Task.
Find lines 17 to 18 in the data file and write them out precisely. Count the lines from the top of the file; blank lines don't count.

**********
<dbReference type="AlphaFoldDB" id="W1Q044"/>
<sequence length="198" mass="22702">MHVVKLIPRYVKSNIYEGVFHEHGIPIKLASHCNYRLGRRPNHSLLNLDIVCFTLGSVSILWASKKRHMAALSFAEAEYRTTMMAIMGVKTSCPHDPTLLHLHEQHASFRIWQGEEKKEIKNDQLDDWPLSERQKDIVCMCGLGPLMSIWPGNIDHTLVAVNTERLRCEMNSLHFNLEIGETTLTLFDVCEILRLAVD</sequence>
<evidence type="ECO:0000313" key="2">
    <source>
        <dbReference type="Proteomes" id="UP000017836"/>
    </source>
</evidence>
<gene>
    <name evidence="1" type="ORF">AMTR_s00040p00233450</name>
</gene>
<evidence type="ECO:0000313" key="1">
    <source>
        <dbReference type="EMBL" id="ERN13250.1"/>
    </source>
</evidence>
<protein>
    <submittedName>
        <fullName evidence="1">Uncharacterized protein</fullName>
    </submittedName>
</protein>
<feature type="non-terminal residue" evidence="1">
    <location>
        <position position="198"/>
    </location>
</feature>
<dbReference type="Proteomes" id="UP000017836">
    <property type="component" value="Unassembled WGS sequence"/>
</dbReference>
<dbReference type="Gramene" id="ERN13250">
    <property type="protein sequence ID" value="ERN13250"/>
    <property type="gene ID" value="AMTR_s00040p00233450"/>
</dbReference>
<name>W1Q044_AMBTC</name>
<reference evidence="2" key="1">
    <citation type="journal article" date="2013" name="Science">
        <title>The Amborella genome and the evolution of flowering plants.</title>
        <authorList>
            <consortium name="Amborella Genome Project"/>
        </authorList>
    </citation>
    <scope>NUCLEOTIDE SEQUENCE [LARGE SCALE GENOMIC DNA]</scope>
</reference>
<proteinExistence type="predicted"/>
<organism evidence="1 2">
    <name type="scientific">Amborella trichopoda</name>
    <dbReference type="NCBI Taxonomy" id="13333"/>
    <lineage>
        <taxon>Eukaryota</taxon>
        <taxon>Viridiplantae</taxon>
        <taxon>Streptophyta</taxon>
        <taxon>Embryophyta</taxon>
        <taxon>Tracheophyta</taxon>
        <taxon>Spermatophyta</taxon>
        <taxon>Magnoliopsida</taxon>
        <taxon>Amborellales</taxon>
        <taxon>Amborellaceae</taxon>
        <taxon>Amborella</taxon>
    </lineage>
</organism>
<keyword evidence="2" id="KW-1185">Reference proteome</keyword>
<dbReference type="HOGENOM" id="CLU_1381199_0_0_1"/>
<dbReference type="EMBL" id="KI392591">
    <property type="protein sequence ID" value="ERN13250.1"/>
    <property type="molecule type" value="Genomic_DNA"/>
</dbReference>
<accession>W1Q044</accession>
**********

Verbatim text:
    <submittedName>
        <fullName evidence="1">Uncharacterized protein</fullName>